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‘Hare-brained game of pretending’ to believe Obama is a Muslim

Campbell University Divinity School professor Tony Cartledge writes of President Obama’s visit to Indonesia:

Unfortunately, since Indonesia has the world’s largest Muslim population, Obama-haters have used the event to play up their hare-brained game of pretending to believe the president is a secret Muslim (this article cites a number of examples). I never cease to be amazed that so many people are so gullible that they believe believe some of the hogwash they read or hear: a recent Pew Research Center poll reported that 18 percent of Americans believe President Obama — who self-identifies as a Christian and who reiterated his Christian faith while speaking in Indonesia — is a secret follower of Islam. That’s up from 11 percent in March 2009.

Why confuse a mean-spirited conspiracy theory with something as illuminating as facts and a man’s word?

Good grief.

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November 13, 2010 Posted by | Obama | , , , | 1 Comment

Texas Baptist ‘Valleygate’ lawsuit settlement acknowledged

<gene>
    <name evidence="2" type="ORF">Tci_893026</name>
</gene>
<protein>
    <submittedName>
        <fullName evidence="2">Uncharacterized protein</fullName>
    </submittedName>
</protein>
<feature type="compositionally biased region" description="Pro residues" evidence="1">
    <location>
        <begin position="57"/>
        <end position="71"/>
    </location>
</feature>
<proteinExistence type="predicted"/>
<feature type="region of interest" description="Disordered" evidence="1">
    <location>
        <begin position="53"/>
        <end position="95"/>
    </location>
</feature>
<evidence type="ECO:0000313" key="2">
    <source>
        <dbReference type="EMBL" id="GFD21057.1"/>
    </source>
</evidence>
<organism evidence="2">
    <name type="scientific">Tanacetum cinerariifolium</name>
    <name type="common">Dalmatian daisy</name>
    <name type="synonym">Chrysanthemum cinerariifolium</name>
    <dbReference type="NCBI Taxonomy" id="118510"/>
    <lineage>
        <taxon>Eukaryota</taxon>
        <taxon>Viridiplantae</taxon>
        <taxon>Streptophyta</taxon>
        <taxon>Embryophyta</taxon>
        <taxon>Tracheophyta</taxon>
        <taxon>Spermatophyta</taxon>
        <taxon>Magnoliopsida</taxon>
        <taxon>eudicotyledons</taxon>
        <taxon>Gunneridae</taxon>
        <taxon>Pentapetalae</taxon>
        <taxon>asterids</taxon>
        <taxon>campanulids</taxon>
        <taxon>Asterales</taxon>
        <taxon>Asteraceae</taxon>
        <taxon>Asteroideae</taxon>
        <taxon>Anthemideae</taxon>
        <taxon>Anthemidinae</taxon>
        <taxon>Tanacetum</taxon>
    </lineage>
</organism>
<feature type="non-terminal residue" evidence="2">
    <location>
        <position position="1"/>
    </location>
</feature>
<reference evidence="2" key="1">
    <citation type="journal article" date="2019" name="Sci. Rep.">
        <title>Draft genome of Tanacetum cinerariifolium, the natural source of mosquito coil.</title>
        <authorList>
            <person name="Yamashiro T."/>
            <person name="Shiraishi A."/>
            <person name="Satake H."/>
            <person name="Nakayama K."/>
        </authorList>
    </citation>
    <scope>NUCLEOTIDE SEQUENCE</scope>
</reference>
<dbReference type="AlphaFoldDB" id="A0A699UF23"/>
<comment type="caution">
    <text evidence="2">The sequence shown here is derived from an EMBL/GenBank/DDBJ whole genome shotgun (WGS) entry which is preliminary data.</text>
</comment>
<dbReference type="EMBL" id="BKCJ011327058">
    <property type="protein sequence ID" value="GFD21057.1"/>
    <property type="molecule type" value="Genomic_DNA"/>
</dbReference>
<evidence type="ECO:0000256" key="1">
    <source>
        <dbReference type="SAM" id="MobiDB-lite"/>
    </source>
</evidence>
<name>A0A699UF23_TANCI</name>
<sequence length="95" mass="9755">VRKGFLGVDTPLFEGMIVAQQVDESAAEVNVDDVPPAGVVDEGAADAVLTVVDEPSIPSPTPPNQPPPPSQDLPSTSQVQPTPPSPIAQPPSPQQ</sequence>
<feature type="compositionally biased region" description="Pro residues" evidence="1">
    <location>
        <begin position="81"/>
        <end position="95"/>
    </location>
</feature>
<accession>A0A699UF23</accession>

Dismissal of the Valleygate lawsuit filed by the Rev. Otto Arango alleging libel and slander by the Baptist General Convention of Texas and others has been reported by the Texas Baptist Standard.

The dismissal followed a mediated settlement, which we reported last month.

According to the Baptist Standard, the dismissal included a deposition from Arango confirming the accuracy of the Standard’s reporting on the issue.

It was Cavalry Baptist Church Pastor David Montoya, through his blogging as the Spiritual Samurai [now at Spiritual Samurai 2010], who first called attention to the issues involved.

The amount paid Arango was not disclosed in the Baptist Standard account, although the story by Ken Camp did say:

In the final settlement, Arango and his attorneys released all claims against the Standard and agreed to dismiss the suit.

“While the Standard would have preferred not to spend any more of our insurance company’s funds, we concur with our attorney and insurance representative that this settlement is a sound business decision,” Knox said. The settlement costs were less than anticipated expenses from the next round of legal expenses, which would have been an appeal to have the case dismissed on summary judgment

“We were happy to save the insurance company some money,” he said. “We also were relieved to remove this distraction, so we can focus more of our attention on telling the story of God’s work across Texas and around the world.”

November 13, 2010 Posted by | SBC | , , , | Comments Off on Texas Baptist ‘Valleygate’ lawsuit settlement acknowledged